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    1. Many years ago I watched a documentary called “Trembling before G-D”. As the subject arose again in Holland I watched it again (you can download it on youtube). It gives you a good insight of the troubles these people go through and how some of them deal with their challenges.

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      1. I have no doubt that you are right about the extreme difficulties many people will have. I think though that the difficulties do not mean that we also shut our eyes to some respected psychologists who believe that they can assist. I mentioned one in my article. In summary: we must avoid extremes. Those who say “they can all be cured” adopt an extreme view that is unsubstantiated. Those that say “none should seek therapies designed to assist with this problem” are also being extreme.

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    2. ” The Torah makes a clear statement that homosexuality is not an acceptable lifestyle or a genuine identity by severely prohibiting its conduct.”

      False, only the actual sexual act between 2 men is prohibited. In theory, 2 men can have a household together, love each other, grow old and die, as long as they dont have sex with each other. I addmit, its gonne be hard on them, but theoratically, its possible and not against halacha.

      ” The only viable course of action that is consistent with the Torah is therapy and teshuvah. The therapy consists of reinforcing the natural gender-identity of the individual by helping him or her understand and repair the emotional wounds that led to its disorientation and weakening, thus enabling the resumption and completion of the individual’s emotional development…
      These processes are typically facilitated and coordinated with the help of a specially trained counselor or therapist…”

      I dont know how you read this, but I read her that anyone with homosexual desires should get therapy, due to his “emotional wounds” and “disorientation”. Therapy should be conducted by a counselor or therapist.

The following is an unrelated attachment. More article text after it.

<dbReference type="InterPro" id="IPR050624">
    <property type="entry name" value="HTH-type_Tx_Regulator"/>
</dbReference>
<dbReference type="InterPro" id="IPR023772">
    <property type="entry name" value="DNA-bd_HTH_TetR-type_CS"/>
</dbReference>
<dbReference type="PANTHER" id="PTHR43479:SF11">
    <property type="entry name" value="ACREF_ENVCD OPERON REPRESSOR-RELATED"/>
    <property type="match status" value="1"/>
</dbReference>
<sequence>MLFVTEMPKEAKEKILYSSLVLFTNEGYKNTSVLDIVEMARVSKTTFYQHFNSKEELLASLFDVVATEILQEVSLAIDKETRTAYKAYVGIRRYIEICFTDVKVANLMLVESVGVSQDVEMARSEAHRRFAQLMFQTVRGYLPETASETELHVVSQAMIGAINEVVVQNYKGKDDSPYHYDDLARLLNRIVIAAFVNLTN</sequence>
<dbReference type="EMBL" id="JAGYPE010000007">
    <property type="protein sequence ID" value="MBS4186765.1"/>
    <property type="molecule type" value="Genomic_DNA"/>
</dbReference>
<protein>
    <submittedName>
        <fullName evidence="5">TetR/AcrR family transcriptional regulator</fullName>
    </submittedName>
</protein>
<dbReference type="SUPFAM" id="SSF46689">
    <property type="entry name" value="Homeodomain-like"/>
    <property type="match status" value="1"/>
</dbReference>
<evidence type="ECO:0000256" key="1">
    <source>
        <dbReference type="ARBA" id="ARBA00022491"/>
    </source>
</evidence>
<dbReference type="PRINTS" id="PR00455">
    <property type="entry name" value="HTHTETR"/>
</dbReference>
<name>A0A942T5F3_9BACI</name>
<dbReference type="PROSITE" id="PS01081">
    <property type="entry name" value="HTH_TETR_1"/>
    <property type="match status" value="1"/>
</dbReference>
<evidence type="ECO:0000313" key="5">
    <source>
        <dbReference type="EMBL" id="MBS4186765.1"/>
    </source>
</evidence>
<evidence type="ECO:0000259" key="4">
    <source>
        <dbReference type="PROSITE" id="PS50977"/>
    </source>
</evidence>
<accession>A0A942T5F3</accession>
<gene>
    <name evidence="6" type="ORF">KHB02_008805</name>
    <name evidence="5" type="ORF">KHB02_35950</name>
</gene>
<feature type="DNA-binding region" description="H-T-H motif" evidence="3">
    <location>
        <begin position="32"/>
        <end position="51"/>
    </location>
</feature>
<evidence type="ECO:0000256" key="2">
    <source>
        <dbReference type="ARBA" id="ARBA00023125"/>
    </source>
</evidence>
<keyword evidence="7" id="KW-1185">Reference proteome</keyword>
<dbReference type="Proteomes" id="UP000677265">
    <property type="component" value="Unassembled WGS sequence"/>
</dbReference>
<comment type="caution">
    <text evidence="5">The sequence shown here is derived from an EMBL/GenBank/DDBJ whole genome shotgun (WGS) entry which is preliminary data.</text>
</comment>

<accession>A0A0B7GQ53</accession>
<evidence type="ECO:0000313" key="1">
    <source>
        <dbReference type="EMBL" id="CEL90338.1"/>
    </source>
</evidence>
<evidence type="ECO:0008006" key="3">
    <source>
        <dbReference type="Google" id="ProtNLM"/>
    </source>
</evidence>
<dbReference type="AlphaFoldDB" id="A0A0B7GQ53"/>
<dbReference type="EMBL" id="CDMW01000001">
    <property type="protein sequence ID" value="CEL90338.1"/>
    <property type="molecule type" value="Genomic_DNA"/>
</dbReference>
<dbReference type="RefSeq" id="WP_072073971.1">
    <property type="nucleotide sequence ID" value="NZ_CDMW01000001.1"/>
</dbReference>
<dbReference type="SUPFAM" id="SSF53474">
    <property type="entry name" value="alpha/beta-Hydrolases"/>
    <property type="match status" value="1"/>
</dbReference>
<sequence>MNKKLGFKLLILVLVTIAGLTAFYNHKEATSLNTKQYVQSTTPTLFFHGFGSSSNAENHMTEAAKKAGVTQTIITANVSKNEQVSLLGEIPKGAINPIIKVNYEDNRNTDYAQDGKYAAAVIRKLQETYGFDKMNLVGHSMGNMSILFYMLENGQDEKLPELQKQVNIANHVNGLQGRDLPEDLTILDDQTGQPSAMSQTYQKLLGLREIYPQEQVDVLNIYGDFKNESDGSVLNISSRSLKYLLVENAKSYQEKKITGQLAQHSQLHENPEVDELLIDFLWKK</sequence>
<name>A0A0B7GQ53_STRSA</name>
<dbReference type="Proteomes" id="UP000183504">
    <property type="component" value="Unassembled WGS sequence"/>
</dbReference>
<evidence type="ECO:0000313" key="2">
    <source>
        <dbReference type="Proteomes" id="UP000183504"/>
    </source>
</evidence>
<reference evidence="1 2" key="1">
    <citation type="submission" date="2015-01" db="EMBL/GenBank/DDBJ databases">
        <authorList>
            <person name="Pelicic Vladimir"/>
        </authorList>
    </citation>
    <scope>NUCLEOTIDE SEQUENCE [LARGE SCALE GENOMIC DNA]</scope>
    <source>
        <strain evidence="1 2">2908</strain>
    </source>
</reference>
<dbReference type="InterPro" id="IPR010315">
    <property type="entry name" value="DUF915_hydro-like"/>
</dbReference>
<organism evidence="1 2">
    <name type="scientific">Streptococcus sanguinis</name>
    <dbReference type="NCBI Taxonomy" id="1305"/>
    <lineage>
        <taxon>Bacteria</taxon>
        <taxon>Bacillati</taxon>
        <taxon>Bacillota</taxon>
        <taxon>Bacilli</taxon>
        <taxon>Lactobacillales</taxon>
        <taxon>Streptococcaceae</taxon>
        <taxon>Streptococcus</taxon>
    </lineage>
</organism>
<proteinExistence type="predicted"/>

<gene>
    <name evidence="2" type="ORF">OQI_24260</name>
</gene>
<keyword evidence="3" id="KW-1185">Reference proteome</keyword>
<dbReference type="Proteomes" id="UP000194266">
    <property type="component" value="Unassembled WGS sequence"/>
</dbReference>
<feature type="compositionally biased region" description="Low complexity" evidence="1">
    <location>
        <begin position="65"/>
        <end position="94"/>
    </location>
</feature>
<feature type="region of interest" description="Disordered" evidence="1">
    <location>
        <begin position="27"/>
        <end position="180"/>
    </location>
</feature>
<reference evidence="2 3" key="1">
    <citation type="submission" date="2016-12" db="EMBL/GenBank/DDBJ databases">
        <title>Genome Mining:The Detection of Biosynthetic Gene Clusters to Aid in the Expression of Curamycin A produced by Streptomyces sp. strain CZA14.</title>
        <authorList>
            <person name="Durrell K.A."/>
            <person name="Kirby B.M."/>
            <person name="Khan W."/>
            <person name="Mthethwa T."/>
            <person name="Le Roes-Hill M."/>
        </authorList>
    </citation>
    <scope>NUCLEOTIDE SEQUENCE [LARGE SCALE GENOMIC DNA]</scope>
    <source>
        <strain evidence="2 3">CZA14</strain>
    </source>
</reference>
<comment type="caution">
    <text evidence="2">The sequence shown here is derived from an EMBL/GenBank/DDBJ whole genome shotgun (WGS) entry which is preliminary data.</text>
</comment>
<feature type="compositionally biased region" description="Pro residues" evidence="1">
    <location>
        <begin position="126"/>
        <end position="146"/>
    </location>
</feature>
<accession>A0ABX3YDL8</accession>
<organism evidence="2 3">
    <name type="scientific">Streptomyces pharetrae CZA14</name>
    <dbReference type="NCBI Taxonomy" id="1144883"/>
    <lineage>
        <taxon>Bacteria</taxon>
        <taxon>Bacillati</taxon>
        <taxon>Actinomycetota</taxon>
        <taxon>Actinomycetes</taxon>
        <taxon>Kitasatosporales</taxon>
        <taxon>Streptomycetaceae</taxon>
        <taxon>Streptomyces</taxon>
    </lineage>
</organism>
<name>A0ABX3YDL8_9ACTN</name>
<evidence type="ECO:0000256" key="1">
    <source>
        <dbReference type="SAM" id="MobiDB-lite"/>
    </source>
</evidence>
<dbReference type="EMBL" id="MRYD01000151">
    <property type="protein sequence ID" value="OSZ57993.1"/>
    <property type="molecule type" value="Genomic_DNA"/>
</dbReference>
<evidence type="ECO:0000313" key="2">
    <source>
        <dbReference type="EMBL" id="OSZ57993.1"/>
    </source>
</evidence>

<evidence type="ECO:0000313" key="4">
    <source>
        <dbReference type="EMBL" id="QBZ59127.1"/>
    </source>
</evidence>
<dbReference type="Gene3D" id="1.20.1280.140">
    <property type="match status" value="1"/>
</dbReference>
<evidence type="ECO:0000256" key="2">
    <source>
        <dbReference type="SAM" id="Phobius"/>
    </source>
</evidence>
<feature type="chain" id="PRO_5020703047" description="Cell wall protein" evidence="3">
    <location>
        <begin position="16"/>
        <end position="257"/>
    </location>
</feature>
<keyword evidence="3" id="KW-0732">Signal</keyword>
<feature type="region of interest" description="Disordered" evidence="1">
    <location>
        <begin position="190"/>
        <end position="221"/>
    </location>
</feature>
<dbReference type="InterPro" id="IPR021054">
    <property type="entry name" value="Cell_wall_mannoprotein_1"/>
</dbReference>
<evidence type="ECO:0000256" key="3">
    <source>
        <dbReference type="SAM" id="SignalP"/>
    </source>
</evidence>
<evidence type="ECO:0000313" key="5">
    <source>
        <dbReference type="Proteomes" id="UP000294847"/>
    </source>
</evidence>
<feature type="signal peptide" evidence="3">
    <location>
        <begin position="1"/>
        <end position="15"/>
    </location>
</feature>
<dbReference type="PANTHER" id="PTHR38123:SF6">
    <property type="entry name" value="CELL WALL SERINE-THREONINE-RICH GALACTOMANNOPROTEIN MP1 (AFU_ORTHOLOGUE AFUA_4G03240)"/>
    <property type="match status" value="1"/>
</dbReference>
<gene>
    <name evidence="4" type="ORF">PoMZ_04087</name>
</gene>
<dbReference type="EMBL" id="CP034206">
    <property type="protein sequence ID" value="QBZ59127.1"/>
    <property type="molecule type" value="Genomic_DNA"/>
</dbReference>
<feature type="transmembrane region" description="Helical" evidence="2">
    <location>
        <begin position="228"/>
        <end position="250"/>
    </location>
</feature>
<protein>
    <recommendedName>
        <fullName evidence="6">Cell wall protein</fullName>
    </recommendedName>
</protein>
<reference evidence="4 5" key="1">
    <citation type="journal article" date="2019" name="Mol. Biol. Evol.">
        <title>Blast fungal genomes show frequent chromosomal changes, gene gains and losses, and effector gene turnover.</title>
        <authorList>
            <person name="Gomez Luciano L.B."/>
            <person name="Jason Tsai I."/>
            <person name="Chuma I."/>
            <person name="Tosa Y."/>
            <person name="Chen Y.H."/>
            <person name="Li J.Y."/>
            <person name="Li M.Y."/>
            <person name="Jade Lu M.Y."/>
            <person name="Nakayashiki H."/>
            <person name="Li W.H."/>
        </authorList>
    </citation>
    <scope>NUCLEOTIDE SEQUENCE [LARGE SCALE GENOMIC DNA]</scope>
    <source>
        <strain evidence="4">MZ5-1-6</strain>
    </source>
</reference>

This all sounds to me like a seriously disturbed human being, in need of serious phycollogical help to deal with his mental state.

      Correct me if i’m wrong.

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      1. In other words, without calling them explicitly “mentally ill”, they sure hint (and even insinuate) that homosexuals have some kind of mental distortion. Like they say it in English: when it looks like a duck, and it walks lik a duck, it’s a duck 🙂

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        1. I agree that it leads one to think that there is some mental incapacitation. The wording is the issue. The lack of sensitivity to the wording is also a major issue. I have no doubt, that Rabbi Ralbag, for example, would treat homosexual guests with loving kindness despite what he signed for.

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      2. Thanks, but there is one element where I believe you are wrong. It is absolutely halachically forbidden for two males who are attracted to each other to live together. The laws of Yichud apply. If this is known by the two males,, Judaism does not allow then to cohabit even without a sexual relationship.

        I don’t like the word Teshuvah in the context. Yes, it is true that philosophically, Teshuvah means to return to Hashem. Many many people wrote on that topic. For example, Veshavta AD Hashem Elokecha. In this context, I think it is a poor choice of word because it immediately connotes a return from a certain sinful act. Not everyone in the world acts on their urges. We all succumb, that’s true. We are all Ba’alei T’Shuva. That’s also true. In this context though, the wording is exceedingly poor.